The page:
how do you say farewell?

how indeed? it’s been a bit of an emotional weekend for me. i’ve been so wrapped up in packing and scanning and work, it finally hit me that i won’t see my loved ones for a while. mom was quite emotional on the phone, i hope to see her at least one more time. oldest sister came by with the kids to take me to dinner. was soo great, i do like kids a lot, especially when they reach the curious age and you can explain things to them (like where beef shanks come from, why dead chickens at the meat counter have no blood 🙂 ). was very interesting to find out they didn’t realize my sister and I are sisters, and that we have the same mom! older sister came by tonight and packed the kitchen stuff. soo fun to pack with sisters. conversations involved: what’s this? you want it packed? no, you want it? yes/no/toss! before that, 2 great friends came by to reinforce the bike boxes before we sealed them off. will miss my family greatly. but even more, i’ll miss the little kids, esp. my cute nephew who was soo similar to me when i was his age!  i mean how can I not have great feeling when the little guy smiles widely and tells people he lives at my place! (he doesn’t)

so, how do you really say farewell? we’re raised to keep our emotion inside.  hugging is quite a strange thing in my family.  with friends i’m getting better at it.  anyhow, it always reminds of this scene from my favorite version of Jane Eyre:  (if you want full scene, start at minute 4.35 , the farewell scene is at 8.35)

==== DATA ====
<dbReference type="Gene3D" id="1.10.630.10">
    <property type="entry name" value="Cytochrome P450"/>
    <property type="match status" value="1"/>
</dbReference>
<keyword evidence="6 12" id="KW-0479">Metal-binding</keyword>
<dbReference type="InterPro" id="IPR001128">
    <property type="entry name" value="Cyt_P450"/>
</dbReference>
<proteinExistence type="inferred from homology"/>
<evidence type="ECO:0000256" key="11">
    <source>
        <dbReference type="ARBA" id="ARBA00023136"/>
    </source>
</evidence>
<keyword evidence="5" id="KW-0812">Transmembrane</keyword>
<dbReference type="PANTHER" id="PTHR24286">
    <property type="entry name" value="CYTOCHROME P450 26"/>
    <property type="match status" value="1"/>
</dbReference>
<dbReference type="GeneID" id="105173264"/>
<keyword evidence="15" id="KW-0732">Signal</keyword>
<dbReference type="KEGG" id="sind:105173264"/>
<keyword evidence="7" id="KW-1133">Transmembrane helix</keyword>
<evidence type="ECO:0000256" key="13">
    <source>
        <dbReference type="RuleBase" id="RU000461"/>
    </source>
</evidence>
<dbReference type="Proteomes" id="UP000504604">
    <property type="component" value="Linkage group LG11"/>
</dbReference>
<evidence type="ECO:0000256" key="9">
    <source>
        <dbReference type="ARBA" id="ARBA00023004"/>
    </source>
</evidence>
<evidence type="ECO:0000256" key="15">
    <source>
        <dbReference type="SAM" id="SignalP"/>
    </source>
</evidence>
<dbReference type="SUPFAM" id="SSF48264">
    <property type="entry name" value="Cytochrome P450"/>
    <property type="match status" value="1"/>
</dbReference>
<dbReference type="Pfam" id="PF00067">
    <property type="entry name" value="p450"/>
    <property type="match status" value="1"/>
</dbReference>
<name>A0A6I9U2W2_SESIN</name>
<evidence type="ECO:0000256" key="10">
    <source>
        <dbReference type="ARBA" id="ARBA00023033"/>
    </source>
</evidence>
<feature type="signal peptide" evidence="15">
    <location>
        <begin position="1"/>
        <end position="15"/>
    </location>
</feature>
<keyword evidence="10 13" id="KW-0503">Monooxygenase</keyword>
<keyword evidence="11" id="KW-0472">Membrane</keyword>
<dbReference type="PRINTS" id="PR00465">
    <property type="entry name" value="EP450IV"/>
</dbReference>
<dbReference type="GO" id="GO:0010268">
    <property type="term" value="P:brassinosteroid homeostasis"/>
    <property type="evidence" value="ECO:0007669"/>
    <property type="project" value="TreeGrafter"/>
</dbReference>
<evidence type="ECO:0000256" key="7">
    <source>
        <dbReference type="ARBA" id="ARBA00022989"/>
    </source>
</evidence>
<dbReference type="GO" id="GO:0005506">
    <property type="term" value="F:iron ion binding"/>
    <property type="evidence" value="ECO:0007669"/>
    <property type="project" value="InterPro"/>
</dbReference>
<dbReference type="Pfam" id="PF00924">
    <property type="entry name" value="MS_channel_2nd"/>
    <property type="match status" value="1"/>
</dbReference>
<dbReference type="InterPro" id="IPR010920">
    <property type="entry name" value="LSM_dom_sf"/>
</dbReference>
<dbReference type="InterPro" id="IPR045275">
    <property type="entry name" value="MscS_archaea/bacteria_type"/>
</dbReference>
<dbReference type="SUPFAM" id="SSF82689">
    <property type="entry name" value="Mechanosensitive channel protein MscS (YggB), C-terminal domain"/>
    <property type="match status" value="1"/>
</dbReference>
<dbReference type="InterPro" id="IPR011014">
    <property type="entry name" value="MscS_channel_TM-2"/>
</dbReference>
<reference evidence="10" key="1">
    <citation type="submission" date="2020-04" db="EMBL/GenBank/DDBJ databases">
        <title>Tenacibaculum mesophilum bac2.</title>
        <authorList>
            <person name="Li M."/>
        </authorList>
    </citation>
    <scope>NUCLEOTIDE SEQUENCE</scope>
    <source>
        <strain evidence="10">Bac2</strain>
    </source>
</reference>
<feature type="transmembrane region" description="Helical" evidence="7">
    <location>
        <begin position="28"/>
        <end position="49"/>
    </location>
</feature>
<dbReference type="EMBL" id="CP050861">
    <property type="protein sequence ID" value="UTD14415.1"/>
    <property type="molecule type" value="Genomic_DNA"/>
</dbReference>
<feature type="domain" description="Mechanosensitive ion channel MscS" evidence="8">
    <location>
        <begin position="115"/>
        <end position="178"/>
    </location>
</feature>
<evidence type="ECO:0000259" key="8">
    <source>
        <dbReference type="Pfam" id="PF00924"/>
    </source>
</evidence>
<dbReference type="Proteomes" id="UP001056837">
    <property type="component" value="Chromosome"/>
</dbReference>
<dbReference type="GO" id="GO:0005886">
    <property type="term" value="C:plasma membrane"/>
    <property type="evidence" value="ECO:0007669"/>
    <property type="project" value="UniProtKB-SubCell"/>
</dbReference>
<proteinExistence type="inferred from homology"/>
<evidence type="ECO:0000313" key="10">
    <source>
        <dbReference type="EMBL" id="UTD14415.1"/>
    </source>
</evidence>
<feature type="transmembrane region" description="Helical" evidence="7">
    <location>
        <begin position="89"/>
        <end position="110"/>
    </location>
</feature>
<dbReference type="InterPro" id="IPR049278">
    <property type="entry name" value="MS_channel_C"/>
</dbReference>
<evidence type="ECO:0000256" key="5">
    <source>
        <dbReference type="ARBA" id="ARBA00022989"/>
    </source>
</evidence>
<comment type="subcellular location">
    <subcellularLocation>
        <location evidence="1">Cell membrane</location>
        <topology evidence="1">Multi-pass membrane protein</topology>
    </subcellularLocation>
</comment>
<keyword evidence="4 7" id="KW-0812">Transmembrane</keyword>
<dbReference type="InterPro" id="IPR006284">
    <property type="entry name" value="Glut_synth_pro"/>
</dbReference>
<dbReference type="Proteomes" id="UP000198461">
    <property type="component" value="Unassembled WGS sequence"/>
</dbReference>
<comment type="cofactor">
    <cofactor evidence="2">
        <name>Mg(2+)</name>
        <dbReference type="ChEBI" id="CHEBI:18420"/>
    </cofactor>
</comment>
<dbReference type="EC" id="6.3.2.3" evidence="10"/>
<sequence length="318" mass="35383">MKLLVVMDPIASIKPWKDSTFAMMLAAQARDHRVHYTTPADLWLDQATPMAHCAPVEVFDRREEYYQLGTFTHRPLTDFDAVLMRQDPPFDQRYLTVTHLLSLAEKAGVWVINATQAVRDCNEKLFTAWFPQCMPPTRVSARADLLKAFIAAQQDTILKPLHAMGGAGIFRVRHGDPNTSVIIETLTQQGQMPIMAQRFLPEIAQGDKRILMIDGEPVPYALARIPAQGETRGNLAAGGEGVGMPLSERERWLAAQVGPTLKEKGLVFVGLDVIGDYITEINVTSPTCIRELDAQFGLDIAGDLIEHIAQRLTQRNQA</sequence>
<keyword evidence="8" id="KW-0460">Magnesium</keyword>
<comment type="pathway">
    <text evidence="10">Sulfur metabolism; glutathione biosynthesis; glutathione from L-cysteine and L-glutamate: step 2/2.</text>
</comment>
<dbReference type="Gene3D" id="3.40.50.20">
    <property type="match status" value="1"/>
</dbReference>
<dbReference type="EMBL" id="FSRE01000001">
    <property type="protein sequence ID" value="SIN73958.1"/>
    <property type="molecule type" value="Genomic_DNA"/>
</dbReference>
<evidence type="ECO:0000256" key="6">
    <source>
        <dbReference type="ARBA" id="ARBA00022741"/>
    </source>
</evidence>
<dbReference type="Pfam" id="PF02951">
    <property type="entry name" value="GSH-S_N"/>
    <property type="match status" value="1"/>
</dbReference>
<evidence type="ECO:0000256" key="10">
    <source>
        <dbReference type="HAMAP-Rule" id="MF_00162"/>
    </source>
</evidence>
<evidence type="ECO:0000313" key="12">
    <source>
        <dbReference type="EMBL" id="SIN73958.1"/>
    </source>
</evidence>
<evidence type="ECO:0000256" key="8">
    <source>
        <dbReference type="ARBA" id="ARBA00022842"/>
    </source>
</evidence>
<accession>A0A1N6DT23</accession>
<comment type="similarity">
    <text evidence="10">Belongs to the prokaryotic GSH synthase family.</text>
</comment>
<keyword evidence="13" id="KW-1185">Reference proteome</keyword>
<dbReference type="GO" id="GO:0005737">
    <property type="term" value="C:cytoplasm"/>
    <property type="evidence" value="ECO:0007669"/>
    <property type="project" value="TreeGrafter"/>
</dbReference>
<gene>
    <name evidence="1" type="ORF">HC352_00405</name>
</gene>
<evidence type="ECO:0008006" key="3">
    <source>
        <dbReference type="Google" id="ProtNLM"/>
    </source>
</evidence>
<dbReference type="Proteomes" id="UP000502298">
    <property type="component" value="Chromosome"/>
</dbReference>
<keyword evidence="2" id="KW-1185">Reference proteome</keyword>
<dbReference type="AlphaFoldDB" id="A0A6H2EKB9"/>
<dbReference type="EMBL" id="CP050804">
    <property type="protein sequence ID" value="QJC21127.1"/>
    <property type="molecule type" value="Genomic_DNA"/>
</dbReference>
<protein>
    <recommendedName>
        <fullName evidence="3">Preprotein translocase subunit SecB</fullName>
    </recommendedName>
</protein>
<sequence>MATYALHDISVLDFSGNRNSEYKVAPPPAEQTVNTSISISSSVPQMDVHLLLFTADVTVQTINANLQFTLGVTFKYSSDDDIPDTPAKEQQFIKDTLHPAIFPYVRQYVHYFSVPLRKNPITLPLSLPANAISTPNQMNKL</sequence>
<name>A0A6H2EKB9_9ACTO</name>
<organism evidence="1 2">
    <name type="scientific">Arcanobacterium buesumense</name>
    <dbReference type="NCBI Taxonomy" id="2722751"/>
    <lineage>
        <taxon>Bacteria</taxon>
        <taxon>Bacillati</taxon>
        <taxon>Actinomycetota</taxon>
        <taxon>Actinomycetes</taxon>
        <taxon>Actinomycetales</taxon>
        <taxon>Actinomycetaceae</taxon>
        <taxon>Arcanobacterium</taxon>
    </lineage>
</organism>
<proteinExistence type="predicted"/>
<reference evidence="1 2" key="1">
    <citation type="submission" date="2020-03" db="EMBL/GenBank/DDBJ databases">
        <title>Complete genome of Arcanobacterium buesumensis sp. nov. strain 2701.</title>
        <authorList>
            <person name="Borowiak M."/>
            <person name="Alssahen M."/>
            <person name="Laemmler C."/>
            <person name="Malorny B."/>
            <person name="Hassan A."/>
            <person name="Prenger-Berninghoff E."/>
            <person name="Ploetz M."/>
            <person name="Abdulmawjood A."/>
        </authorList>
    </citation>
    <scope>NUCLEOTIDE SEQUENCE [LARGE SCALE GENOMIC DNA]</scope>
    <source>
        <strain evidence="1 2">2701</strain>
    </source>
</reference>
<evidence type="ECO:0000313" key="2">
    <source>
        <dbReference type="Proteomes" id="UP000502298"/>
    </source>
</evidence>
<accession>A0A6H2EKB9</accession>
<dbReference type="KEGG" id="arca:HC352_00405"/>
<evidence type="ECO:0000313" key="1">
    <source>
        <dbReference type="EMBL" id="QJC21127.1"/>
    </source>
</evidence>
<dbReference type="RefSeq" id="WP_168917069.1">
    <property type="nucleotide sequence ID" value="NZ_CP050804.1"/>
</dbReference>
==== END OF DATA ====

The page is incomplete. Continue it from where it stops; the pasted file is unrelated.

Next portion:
back to packing. goal for the night: finish 90% of packing + finish 2nd draft of paper.  what music should i be listening to? such strange and mixed feelings…


About thả diều
writing-challenged opera-addict

6 Responses to how do you say farewell?

  1. Eyesometric says:

    The outwardly controlled emotional state sounds very familiar as does the non-tactile relationships within the family. Sharing hugs with friends does get easier – although it has taken me many years and there is still room for improvement ( British reserve ! ) Wouldn’t it be so much simpler if we were all like your “little guy” ?

    Listen to whatever feels right – connection with music can help us so much.

    Kind thoughts from over the pond and good luck ….. ” The day you decide to DO is your lucky day”
    Japanese proverb.

  2. puritymccall says:

    So hard, especially with kids, I guess you just have to focus on the next time you say hello…

    And thank god for the interwebz… life is SO much easier with social media and Skype and videocalls. I’m off on a work trip soon to somewhere with unreliable and frequently no internet access and I have to say that though it’s only 6 days, it seems like forever knowing I won’t be able to jump on the net whenever I feel like it and see my loved ones.

    Ah hugging – I still remember the day my mother pushed me away and told me I was ‘too old for hugs’… British reserve indeed eyes. I treasure every hug with my kids.

    Good luck with the packing, and the taking leave, maybe schedulig in those first few opera trips will compensate? (PS Still hoping to catch you in Munich at Easter… am having severe VK withdrawls after seeing the Alcina clips… to say nothing of needing a good beer and a real pretzel!).

  3. Eastern Standard Time zone is welcoming you with open arms!

  4. Smorg says:

    I think it was Birgit Nilsson who intentionally sang her final performance at a major house on the next to last of her scheduled show… and then canceled the last show (she had alerted her understudy before hand, so the house won’t have problem replacing her) because she didn’t like to say good bye. 🙂 So she said ‘Auf wiedersehen (see you later)’ instead of ‘Leb’ wohl (good bye)’.

    We will miss you here in Southern California, matie! But hopefully will never lose touch thanks to the Internet. Good journey and see you later! 🙂

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